The story of a man fighting to build alternative and sustainable housing in New Mexico for 30 years. Yes it's essentially a person fighting "The Man." The film has little to do with how to build sustainable housing, it is all about how to fight the system to get what you believe is right.
There's a little hint in movies to figure out when a director doesn't have much of a story or he didn't film enough serious material, it's a lot of no real purpose shots with music or narration. This film starts off with a good solid 5 or 10 minutes of fluff filler "setting the stage" type footage and narration. A long series of Michael Reynolds driving around and talking.
The theme gets repeated several times throughout the film, only one or two days of filming at the New Mexico capital building made to look like weeks by showing Michael walking here or there. The India trip, lots of on boat scenes and almost nothing of building homes in India.
At one hour and thirty minutes, the film is about 30 minutes too long. There's barely a one hour story in here. The footage touring his house, watching beer can bricks and tire walls made, views of the other houses, the work in India, etc. were all fantastic. This man has an incredible concept, make houses that are not connected to anything - water, electricity, gas, and sewers. At one point, Michael says, "a family of four could live here and never have to leave, not for food, water, or electricity."
The warrior part is Michael's fight against his county to build sustainable houses that do not meet building code. The entire story culminates with about 7 minutes to do, and then is wrapped up with one 10 second title screen. What a let down.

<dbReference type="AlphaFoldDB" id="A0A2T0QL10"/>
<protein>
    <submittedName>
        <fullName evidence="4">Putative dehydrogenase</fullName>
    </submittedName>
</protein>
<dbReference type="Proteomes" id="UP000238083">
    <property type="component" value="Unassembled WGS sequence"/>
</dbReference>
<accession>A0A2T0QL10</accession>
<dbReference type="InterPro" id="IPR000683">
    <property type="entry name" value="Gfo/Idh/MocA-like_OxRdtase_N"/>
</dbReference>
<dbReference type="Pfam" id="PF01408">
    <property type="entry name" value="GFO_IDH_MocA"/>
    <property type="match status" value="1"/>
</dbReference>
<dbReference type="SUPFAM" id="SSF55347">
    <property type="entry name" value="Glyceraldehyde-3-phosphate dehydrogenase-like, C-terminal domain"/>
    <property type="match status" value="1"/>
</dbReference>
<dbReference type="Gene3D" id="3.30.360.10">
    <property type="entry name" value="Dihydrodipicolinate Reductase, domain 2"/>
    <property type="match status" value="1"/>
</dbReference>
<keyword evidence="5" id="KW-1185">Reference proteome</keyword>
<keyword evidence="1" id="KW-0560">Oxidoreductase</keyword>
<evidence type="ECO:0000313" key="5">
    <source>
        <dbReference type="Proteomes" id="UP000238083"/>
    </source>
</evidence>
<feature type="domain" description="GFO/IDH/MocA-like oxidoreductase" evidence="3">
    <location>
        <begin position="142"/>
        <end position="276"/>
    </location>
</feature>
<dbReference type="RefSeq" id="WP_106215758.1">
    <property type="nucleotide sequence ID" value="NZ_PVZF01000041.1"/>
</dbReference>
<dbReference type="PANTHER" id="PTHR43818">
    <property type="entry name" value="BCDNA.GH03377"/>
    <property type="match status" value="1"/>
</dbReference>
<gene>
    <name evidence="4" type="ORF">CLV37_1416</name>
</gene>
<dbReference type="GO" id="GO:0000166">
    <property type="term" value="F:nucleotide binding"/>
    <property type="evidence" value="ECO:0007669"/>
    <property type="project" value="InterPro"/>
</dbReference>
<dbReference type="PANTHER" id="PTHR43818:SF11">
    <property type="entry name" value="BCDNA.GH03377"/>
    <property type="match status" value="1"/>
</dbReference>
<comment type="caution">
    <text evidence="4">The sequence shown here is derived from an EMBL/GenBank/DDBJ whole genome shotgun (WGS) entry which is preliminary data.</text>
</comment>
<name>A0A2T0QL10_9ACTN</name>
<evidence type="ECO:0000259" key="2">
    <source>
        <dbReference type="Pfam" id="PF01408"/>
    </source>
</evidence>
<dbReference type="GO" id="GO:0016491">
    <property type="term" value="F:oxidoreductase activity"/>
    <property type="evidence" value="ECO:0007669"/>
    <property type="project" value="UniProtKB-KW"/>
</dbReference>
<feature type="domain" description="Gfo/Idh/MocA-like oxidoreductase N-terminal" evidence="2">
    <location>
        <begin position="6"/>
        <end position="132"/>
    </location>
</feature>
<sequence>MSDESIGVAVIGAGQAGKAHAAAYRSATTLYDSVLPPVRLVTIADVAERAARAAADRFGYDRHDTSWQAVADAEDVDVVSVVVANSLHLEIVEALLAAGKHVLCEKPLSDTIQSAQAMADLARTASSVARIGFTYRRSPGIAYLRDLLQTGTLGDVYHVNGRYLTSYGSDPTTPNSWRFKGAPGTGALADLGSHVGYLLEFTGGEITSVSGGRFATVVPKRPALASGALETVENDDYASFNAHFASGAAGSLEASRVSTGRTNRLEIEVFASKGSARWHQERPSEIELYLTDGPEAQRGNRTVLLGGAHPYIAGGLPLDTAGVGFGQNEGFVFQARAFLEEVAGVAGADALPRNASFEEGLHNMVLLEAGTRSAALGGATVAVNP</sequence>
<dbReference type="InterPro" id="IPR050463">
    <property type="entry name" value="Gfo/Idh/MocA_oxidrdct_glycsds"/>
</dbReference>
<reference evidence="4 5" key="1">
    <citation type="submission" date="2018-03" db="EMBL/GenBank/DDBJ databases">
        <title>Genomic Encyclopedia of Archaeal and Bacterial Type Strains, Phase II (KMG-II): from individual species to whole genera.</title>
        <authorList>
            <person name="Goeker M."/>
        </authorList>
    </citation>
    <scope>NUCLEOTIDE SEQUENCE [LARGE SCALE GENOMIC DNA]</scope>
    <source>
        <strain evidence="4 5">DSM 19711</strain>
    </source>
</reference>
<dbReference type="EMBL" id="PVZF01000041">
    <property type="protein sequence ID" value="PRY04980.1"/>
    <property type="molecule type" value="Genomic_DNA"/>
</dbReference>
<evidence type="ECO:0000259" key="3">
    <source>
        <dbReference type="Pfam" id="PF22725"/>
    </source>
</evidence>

This is Oliver Hodge's first film as director, and it shows. He was a model builder for a number of popular movies, most notably Star Wars Episode 1. Sadly, that is where his talent lies. It's not with feature length film directing.
The sound editor / recorder did a real disservice to this film. What is apparent visually, gets mauled or beaten to death with music or sound effects. Every time the beating of dirt into a tire is shown, the sound man added a sort of explosion. Really bad bad bad sound. Shame on people for doing things that horribly obvious.
This is an R rated film, not because of subject matter, violence, or nudity; it's the dag gone language. F bombs litter this film for no real reason. Yeah, maybe they talk that way, but just not in a film. This would have been G rated if not for all those stupid bombs.
This is a documentary, so some poor camera work is supposed to be excused. In fact that's a rule that should be forgotten, unless it is really live footage, lighting, composition, focus, and camera movements should all be perfect. There is almost no real live footage in this film. And there is no excuse for the number of poorly produced images in this film.
With all the bad that's been described, it would seem like this should be a no star film. The raising up to three is because of the topic and the shreds of useful information and challenge that is shown. Otherwise, it's not so good.